The testimony of the appellee George A. Hubbard must not be overlooked in this connection. He testified that Wallace informed him that his company was advancing and would advance the money in such sums and at such times as were agreed upon, and that the note would not be sold until the building was completed. This did not make the company the agent of the borrower to retain and disburse the money. On the contrary, the retention of the amount due appellees must have been to protect the company, if it had not sold the note. Appellees admitted that they knew that the note and mortgage were to be sold to appellant. The record, however, shows conclusively that, if the witness testified truthfully as to what Wallace told him, he was misinformed as to the facts. The language of the application signed by the borrower in McLean v. Ficke, supra, appointing Coleman, who negotiated the loan, as his agent, is much more comprehensive than the language of the application signed by Hubbard. The court in the McLean case held that the terms of the application were more in the nature of a written consent by the borrower than an authorization. We shall not review the facts of that case, which are, in many respects, similar to the facts in the case at bar. The conclusion reached therein tends rather strongly to support the contention of appellees, as a careful reading of the case will show. The same is true of Security Co. v. Graybeal, supra.
Appellant relies, somewhat, at least, upon Merriam v. Haas, 3 Wall. (U.S.) 687 (18 L. Ed. 29); Barksdale v. Security Inv. Co., 120 Ga. 388 (47 S.E. 943); Donaldson v. Kenegy, supra; and a few other cases. We do not deem it necessary to differentiate the above named cases from the case at bar. A careful reading thereof will disclose that the principle upon which they were decided is not applicable here. The very fact that the plan upon which the loan was made contemplated that the Wallace Company should retain the money and disburse it only in installments as the work progressed, is almost in itself conclusive against the contention of appellant that it was held by said company as the agent of appellees. The reservation in the agreement that the money should be paid to the borrower only as the construction of the building progressed, leaves no doubt that its purpose was to protect the lender, and not the borrower. Appellees, at most, consented to this arrangement as a part of the terms upon which the loan was made. It is not material in the consideration of this point that the note was indorsed by the Wallace Company to the trust company, and by it to appellant, without recourse.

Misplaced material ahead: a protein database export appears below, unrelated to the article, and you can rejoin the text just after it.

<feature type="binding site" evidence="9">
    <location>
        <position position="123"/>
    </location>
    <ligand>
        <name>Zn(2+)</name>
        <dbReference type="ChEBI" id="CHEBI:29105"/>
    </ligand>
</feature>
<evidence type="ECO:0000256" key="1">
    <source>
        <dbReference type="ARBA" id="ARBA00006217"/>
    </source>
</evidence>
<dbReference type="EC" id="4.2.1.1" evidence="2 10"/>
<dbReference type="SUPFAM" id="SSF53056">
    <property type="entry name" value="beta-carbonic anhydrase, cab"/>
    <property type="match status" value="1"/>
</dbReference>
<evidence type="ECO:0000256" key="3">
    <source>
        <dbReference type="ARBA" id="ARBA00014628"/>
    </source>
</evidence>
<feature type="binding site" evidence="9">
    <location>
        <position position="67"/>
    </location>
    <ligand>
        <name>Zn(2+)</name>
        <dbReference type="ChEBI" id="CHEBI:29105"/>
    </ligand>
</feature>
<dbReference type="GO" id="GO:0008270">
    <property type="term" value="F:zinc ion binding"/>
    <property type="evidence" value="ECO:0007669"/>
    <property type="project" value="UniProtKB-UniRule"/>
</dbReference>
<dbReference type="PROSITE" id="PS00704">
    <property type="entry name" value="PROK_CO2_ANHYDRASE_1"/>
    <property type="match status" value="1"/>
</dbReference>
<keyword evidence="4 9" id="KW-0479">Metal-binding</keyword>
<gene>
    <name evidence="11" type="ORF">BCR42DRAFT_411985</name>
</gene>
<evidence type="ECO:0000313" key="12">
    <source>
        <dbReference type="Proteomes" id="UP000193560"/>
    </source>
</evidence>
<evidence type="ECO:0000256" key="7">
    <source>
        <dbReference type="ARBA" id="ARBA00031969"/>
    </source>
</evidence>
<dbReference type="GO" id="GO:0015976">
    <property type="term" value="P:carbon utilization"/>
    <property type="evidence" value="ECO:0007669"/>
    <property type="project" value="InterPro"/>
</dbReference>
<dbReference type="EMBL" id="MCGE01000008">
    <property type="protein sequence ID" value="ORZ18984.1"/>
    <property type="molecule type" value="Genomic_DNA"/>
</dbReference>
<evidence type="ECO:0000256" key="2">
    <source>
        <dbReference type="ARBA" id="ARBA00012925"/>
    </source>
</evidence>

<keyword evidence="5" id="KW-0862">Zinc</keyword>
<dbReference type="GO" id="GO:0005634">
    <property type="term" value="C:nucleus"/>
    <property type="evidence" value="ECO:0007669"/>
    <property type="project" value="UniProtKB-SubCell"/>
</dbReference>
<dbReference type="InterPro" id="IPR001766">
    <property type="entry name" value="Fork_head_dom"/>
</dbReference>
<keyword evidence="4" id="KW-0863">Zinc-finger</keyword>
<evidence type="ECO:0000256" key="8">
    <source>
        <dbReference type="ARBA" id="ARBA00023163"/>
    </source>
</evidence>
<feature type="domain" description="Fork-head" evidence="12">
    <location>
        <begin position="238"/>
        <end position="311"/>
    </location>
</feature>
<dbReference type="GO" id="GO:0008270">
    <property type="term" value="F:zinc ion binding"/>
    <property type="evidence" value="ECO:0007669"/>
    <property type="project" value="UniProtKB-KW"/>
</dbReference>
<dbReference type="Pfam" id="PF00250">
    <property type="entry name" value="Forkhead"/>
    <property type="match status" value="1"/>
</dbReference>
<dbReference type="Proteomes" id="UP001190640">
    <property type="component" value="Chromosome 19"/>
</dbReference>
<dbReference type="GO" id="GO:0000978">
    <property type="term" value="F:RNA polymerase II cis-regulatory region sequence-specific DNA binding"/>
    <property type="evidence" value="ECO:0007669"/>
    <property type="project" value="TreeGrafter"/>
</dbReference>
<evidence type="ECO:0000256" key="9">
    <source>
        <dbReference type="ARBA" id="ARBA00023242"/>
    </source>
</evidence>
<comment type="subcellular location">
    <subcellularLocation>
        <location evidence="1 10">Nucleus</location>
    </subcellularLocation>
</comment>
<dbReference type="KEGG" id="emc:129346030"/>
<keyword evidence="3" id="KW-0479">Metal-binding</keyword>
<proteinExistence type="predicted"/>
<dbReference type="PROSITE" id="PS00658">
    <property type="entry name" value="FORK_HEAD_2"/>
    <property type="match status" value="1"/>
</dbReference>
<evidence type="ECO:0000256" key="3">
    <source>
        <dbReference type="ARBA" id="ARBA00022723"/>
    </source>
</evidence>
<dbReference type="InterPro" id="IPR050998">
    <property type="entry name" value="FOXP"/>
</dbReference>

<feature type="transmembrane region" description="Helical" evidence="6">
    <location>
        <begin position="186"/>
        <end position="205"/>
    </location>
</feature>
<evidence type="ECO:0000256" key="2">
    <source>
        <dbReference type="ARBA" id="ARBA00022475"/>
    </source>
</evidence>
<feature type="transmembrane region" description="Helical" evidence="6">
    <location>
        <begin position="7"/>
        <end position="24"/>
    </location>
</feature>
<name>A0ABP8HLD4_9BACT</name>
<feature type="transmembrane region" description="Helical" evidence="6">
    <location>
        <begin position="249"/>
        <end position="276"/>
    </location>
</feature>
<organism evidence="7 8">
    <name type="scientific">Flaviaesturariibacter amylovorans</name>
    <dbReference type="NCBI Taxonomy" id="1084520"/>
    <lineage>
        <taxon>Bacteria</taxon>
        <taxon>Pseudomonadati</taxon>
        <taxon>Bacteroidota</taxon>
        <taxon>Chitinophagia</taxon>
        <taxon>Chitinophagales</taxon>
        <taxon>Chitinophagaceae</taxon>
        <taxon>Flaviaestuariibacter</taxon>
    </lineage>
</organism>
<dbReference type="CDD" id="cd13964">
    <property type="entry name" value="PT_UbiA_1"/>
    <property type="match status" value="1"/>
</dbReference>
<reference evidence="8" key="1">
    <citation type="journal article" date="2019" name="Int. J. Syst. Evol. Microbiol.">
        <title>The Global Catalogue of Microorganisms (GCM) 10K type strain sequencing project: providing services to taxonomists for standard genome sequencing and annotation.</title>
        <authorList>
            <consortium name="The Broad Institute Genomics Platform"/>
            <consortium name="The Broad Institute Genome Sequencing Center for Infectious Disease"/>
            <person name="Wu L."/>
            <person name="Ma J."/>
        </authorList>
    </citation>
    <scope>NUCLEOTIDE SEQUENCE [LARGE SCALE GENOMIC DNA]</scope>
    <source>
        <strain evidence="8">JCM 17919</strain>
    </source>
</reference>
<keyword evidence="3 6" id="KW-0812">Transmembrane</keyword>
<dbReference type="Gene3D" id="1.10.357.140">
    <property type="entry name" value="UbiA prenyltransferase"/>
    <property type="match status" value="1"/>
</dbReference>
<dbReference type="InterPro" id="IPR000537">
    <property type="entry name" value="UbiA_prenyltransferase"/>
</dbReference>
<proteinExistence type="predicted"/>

It is our conclusion that the Wallace Company did not retain the proceeds of the loan as the agent of appellees, and that, to the extent indicated by the decree of the court, there was a failure of consideration for the note.
III. Lastly, it is contended that the execution of the note and mortgage to the Wallace Company by appellees, as their agents to negotiate the loan, clothed it with apparent authority to dispose thereof and receive the money as such agent; and 3. ESTOPPEL: that, as one of two innocent persons must equitable suffer, the loss should fall upon the one who estoppel: created the agent and clothed him with apparent implied authority to represent him. We think it clear authority to that the principle is not applicable to the negotiate facts of this case. The loan was handled note. according to custom, and in harmony with the plan devised therefor and understood by all of the parties. The authority of the Wallace Company to sell and transfer the instrument was apparent on the face thereof; and everyone dealing with it on the basis of such authority was bound to know that the note was not negotiable, and that it was subject to such defenses as the maker might legally interpose to an action thereon. The infirmity inhered in the instrument. What we have already said sufficiently disposes of this point. There is nothing in the record to sustain appellant's claim of estoppel. The conclusion reached on the above propositions is decisive of the case, and other questions discussed by counsel need not be considered.
The decree of the court below must be, and it is, — Affirmed.
De GRAFF, C.J., and FAVILLE and VERMILION, JJ., concur.